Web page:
This article was very creative in investigating the building blocks of a dynamic online learning community of adults. I will take the lessons gained from this article to design authentic learning output for an adult course I develop in the future. When designing learning tasks for adults, I must integrate a balance of independent tasks and collaborative tasks. This will help build a social network, which in my case, is essential to community building.

Thompson, E. W., & Savenye, W. C. (2007). Adult Learner Participation in an Online Degree Program: A program-level study of voluntary computer-mediated communication. Distance Education, 28(3), 299–312.


The researchers of this article sought to answer the following question: Do learners participation levels vary by experience with previous courses, the course, or the instructor? This team found that students who are given the task to participate in online discussion will only post the minimum that is required, while the counterparts, self-selected and voluntary participants will incorporate high level, deep thinking in their posts. The researchers of this study selected 149 participants in an MBA program who were on average of 32 years old, and self-selected one of three sections. The three sections were set up into 5 weekly sessions/modules. The courses were composed of delivered course materials on the LMS, textbook readings, electronically delivered articles and case studies, voluntary interaction on the discussion board, and 2 assessments. The researchers gathered data from the discussion boards of the three courses: a total of 15 threads were evaluated for participation. Student participation was measured by the message per course count. It was found that experience in other courses would determine the level of participation in an online discussion. The more experience, the more a student would post. The type of course also impacts the level of participation. In this study, Accounting courses scored lower in participation than Logistics, no matter who the professor was.


        This article reaffirms that adults need to find relevance in the topics in order to participate in their learning. What I hadn’t thought of before was the relationship between experience and participation in the community of inquiry. I am looking to build an online course for a church group with mixed experiences in online learning. That will be a factor I will need to take into account when designing the course and assignments.

Zembylas, M. (2008). Adult learners’ emotions in online learning. Distance Education, 29(1), 71–87.


This study focused on adult learners in their first experience of distance learning and aimed to investigate how these learners engaged in discussion of emotions in the learning community. There is not much study on the correlation between emotion and learning, though adult educators are now beginning to understand that there is a relationship between the two. Although much of the research in online learning regards eLearning as lacking emotion, quite the opposite is true. This project analyzed adult learners’ emotion talk and unveils how the learners experience during the online course evolved throughout the learning process. The researcher sought to answer three questions: 1) How do adult learners talk about their emotions as they learn how to become online learners? 2)How does this emotion talk change over a long period/does it change? 3) What is the relationship between adult learners’ emotion talk and their social and gender roles and responsibilities? The participants of this study were extracted from the researchers online courses that she taught entirely online at Open University in Cyprus. It was a qualitative study in which journals were kept and then collected, face-to-face semi-structured interviews were held, email messages were coded, research field notes were analyzed, and learners’ work was analyzed. It was found that the negative feelings on anxiety and stress about learning online decreased as the course continued. Learners were open about positive emotions when discussing the collaboration components of learning, while stress and anxiety surfaced when discussing exams and content. There was a high level of stress when talking about the various means of communication within one online course (emails, discussion, LMS announcements).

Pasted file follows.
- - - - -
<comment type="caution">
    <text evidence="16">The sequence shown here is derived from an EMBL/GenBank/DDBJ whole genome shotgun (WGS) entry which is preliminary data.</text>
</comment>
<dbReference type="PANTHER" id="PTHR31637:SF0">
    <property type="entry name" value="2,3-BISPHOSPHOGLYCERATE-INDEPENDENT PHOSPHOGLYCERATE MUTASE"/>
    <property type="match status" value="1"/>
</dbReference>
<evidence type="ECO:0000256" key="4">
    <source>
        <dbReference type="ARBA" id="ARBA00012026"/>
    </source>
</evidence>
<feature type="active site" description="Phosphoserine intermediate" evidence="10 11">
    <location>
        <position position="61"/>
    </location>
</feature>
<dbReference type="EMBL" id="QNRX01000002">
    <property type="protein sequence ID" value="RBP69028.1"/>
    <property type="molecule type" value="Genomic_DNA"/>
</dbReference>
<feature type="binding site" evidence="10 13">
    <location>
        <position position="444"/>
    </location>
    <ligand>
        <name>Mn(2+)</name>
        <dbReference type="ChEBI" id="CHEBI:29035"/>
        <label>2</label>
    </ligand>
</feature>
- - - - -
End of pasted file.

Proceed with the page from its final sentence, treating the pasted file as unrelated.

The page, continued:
Since I am looking to design an outline for my first adult course, I need to ensure that my students are not overloaded with stresses that would make them want to drop the course. This article served as a warning to allow students to give me feedback throughout the course in order to determine if I need to alter my content delivery, or even slow down on the use of various communication methods. This is the second article that I review that includes a highlight on the differences of gender roles within an online community. It stresses the need to build an equitable online community where both genders are comfortable and confident to participate.

 Pfau Library


About Margarita

This is my second year as a graduate student at CSUSB. I have taught in the Riverside Unified School District for eleven years. The Instructional Technology program has been extremely beneficial to my professional development as it has helped me use innovative ways in providing instruction an support to my sixth graders.
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One Response to Annotated Bibliography: Andragogy and Online Communities

  1. edtechy says:

    Characteristics of your expected learners is a great topic to be diving into. Good job!